Both fighters have a common opponent, Wilbeforce Shihepo. Early in his career, Chilemba split a pair of six-round decisions with Shihepo in 2007. Papin stopped him in the eighth round at the Floyd Mayweather Boxing Academy in Zhukovka, Russia in 2018.

Papin's combination of weight and power advantages coupled with Chilemba's age and mileage make this a dangerous fight for the Golden Boy. Chilemba will need to wear down Papin by changing angles and letting his hands go. If the fight goes to the cards, Chilemba has had no luck in Russia getting a fair shake. Yet, Chilemba is not a knockout puncher. A fight against a hard-punching cruiserweight on the road is no easy task, but Chilemba has made a career out of accepting such challenges.

Wednesday, May 15, 2024

Jewish Boxing in China

Jews have been in China for at least a thousand years, first forming a base in Kaifeng, a city west of Beijing and Shanghai. Merchants of all religions, including Jews, traveled the Silk Road, a network of well-worn trading routes, into China for over a millennium.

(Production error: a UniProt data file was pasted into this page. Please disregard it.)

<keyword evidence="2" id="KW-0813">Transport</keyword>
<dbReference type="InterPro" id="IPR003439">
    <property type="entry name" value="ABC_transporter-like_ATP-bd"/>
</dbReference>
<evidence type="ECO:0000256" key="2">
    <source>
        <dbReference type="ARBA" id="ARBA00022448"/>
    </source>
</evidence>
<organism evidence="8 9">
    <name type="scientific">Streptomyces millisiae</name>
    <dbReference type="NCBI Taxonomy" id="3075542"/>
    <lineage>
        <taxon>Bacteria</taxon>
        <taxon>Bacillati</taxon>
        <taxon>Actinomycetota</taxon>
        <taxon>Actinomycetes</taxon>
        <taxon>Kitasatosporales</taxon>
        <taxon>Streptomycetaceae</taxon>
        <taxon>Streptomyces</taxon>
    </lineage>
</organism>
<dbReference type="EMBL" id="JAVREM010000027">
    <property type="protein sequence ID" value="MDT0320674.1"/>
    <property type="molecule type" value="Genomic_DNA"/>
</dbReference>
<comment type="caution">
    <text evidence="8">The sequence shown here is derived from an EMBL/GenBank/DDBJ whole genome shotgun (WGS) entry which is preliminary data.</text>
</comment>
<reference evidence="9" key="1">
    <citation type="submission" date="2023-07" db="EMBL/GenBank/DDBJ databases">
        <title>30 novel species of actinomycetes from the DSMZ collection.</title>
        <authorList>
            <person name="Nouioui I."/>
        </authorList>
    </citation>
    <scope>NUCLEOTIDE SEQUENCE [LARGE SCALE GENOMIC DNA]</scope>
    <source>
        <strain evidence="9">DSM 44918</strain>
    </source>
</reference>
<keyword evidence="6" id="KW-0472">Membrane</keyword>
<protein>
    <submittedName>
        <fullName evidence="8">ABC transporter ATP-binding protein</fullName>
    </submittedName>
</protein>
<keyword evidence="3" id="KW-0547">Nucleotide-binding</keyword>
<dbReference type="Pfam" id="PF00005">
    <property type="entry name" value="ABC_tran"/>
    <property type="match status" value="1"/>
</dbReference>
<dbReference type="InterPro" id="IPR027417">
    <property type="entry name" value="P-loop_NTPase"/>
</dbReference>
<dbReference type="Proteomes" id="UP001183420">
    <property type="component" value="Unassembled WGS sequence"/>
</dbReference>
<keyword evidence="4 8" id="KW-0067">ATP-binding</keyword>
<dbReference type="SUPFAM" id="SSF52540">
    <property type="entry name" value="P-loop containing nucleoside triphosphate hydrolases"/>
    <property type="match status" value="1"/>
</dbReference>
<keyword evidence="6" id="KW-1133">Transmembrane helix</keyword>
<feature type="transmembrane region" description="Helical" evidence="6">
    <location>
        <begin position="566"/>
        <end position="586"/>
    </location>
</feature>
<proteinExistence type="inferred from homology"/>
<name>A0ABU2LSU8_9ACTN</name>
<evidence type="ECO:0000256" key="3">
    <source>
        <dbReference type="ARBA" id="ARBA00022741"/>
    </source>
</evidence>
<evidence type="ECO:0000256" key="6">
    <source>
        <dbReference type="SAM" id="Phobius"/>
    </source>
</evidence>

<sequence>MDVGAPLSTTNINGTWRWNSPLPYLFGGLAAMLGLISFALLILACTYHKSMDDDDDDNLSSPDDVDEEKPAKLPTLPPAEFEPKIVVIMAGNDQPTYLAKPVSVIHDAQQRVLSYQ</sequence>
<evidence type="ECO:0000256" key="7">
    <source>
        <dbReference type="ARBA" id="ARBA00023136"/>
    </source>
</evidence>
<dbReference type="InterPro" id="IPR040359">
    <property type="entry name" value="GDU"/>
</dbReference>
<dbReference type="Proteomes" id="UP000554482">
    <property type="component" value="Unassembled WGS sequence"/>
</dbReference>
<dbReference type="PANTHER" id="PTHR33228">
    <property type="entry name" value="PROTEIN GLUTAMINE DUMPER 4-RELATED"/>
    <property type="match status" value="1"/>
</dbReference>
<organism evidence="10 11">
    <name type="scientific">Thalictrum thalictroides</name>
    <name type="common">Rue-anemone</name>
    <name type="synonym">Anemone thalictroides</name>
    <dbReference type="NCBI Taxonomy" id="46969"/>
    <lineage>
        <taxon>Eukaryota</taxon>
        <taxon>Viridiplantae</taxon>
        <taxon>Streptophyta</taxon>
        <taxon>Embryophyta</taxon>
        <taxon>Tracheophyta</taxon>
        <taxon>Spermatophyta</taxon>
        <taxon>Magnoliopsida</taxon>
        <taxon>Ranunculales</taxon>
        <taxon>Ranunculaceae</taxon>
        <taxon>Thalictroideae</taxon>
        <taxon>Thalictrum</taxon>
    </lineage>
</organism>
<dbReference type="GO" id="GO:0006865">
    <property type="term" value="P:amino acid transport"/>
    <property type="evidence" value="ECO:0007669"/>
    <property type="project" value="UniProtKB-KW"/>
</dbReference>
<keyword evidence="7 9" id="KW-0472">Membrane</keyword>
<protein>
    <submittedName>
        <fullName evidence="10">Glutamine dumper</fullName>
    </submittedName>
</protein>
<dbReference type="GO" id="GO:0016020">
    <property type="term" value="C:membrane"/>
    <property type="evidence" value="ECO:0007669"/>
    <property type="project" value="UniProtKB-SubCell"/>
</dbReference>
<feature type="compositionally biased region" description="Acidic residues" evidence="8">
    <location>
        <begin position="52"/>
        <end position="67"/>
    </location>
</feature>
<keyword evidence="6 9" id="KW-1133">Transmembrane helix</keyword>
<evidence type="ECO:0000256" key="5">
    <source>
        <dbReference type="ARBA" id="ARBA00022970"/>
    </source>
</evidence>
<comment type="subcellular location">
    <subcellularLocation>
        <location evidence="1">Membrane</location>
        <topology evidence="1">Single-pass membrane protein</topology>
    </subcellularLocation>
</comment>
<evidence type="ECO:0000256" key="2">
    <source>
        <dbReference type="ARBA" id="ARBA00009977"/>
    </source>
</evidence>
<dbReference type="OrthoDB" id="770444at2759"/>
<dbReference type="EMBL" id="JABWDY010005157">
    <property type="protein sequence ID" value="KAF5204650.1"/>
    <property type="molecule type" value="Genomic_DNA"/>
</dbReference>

Boxing has existed in China for thousands of years, but it was used as a martial art and not as a competitive sport. At the turn of the twentieth century, a group of "boxers" staged protests against foreigners in China, a movement which quickly gained momentum. This event is often known as the Boxer Rebellion although scholars have begun to call it the Boxer Uprising, because the protestors advocated for reform within the Qing Dynasty, not a replacement of the regime. The movement was fueled by xenophobic angst, not revolutionary zeal.

The origins of boxing as a competitive sport in China date back to the 1920s. After the Qing were overthrown in 1911, China became a republic. Divisions soon emerged and a civil war between the Nationalists (GMD) and the Communists (CCP) erupted. When the Japanese imperialists attacked China in 1937, the GMD and the CCP halted their civil war to band together to fight Japan. At the conclusion of war against Japan in 1945, the civil war restarted. The CCP gained power on the mainland in 1949, which signified the end of boxing in China for several decades.

Boxing was one of the most popular sports among Jewish Russian immigrants and European Jewish refugees who lived in Shanghai during the interwar period. As Nazi persecution increased throughout the 1930s, Jewish refugees from Germany and Austria fled to Shanghai, representing a third wave of Jewish immigration to the city. By the late 1930s there were between 17,000-20,000 Jewish refugees in the city.